“You’re really not gonna listen to me?”

Molly finishes and then runs back around to the start. I’m about to follow her, but Dad holds me back and says no. He watches Molly and licks his lips. His foot is tapping a million miles per hour. Molly looks at me.

“Do you need help learning the monkey bars, Manny? I can teach you,” Molly says.

“No. He doesn’t need help. How about you show some respect like a nice little girl and get down from there. Now. Manny needs to go again.”

Molly looks at Dad, then back at me. She’s not sure what to do, so she just jumps again – this time, to the fourth bar. For some reason, this makes Dad really mad. He whispers in my ear to go to the car, so I do.

There’s a thump and then Dad comes up behind me and grabs my hand. We start walking really fast. I look back and a mom is standing over Molly. She’s laying on the ground under the monkey bars, crying. I want to go back to see if she’s okay, but Dad keeps pulling me. The mom yells, “Are you serious?! Where are you going? Get back here right now!” Dad doesn’t look back. I don’t know who that lady was talking to.

* * *

When we get home, I go to my room and play video games. The phone rings and Mom answers it. It’s Ms. Jacobs. Mom is really excited to talk to her at first, but then she gets sad and her voice gets shaky and angry. “Okay, thank you. I’ll handle it now.” She hangs up and calls to Dad who’s in the basement watching football.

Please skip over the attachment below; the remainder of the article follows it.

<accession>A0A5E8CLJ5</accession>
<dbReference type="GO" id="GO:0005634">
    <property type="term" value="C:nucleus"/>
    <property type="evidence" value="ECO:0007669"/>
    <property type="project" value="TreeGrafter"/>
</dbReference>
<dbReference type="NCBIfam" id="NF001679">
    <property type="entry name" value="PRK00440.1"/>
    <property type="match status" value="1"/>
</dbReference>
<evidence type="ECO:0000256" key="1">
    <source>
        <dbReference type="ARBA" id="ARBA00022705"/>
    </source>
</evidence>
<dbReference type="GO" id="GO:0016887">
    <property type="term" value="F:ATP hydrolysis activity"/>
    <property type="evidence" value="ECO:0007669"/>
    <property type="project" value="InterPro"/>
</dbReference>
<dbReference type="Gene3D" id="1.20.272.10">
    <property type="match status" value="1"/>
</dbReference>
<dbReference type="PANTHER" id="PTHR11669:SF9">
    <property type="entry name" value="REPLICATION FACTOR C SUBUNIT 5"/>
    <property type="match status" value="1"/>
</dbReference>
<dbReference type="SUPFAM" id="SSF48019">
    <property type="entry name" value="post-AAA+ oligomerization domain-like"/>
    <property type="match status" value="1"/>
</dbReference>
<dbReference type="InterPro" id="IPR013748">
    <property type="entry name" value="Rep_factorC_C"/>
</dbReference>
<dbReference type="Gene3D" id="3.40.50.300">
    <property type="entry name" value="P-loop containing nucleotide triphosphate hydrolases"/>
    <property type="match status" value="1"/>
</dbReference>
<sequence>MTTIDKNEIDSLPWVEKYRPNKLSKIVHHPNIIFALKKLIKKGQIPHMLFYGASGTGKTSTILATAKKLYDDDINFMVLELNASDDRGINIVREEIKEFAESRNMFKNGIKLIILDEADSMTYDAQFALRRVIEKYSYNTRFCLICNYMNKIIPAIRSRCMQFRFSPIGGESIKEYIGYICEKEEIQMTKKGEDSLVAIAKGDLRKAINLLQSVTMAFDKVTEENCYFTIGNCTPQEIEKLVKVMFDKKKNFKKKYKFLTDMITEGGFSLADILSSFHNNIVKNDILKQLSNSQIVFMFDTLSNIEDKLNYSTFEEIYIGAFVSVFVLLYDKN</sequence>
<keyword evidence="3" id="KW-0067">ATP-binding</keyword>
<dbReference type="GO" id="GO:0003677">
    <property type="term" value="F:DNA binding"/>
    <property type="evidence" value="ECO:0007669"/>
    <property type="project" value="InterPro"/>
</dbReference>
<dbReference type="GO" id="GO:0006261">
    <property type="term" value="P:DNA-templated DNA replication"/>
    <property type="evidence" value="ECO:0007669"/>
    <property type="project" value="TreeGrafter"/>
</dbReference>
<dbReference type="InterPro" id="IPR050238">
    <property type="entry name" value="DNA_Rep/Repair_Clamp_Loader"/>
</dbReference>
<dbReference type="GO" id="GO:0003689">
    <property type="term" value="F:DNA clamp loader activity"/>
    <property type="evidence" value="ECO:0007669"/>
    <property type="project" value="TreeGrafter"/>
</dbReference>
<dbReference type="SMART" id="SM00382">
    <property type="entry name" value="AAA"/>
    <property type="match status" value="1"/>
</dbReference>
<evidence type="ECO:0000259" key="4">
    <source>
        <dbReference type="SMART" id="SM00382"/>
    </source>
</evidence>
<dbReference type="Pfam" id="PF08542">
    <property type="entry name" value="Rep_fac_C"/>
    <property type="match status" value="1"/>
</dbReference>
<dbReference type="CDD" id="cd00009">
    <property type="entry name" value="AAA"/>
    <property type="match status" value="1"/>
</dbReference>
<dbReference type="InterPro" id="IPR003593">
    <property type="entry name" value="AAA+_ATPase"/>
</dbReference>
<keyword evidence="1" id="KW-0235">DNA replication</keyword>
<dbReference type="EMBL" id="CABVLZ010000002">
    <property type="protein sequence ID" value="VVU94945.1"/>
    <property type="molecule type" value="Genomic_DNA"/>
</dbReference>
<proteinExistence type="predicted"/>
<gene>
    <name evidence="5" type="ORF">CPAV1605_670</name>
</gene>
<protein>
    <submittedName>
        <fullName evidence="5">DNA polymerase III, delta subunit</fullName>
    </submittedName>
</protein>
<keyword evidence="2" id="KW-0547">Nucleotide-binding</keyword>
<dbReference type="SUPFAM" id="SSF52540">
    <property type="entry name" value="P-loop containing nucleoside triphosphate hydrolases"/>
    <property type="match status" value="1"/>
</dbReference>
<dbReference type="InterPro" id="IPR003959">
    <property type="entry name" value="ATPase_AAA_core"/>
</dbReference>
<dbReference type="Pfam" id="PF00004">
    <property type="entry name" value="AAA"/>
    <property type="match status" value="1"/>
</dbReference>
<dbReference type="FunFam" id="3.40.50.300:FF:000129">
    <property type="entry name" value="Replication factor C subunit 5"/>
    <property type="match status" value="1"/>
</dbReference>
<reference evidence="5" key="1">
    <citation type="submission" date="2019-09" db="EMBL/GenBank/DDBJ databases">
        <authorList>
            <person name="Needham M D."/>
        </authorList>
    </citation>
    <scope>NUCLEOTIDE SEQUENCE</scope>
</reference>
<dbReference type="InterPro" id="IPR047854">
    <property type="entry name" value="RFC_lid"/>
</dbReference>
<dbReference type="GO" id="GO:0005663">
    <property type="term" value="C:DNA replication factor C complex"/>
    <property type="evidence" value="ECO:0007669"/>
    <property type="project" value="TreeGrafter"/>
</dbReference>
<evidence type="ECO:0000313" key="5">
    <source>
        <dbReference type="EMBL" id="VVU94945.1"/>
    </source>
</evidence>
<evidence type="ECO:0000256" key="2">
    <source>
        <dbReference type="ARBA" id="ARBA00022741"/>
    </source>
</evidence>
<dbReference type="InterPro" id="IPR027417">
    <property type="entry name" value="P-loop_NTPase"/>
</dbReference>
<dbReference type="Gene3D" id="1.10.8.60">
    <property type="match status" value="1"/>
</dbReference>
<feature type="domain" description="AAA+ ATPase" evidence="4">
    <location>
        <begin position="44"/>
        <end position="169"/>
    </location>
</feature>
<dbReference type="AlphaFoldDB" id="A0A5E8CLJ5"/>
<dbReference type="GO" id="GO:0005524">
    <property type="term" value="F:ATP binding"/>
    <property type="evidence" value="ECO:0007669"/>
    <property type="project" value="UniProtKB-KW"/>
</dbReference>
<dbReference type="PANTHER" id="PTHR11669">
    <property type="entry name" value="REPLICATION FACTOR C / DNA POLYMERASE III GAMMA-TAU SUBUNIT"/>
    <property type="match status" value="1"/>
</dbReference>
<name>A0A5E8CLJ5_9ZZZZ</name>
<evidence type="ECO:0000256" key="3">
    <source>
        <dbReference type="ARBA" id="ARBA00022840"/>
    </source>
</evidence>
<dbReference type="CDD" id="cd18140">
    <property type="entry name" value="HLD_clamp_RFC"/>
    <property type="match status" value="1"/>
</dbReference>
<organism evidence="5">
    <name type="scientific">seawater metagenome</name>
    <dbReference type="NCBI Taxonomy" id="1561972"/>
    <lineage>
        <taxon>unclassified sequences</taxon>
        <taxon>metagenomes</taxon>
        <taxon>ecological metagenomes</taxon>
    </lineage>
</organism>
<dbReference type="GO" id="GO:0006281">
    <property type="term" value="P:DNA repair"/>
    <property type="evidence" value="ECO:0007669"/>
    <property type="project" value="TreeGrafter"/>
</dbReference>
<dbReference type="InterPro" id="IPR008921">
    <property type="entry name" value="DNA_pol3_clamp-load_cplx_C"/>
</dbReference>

They yell back and forth for a long time. I try to keep playing games, but Mom and Dad get too loud. Dad says he can’t have his son losing to a girl, dammit. And Mom says that shouldn’t even matter – she says he’s acting like a psycho.

They keep doing this for a long time until Dad gets fed up. I hear him call Mom a bad word (worse than damn) and then slam the door. She starts crying. I go downstairs and hug her. I ask where Dad’s going, but she just cries harder.

* * *

Dad isn’t around as much anymore. Mom says he got a new apartment because we didn’t have enough space for everyone, but I know we have plenty of room.

One day, when I’m at Dad’s new apartment, I ask him why he doesn’t live with us anymore.

He says it’s because that’s what Mom wanted – for me to not see my Dad as much. Looks like Mom isn’t as nice as I thought she was. Why do girls have to ruin everything? 

Doug Patrick is a student at Skidmore College where he studies English. He writes for The Daily Quirk, an online magazine.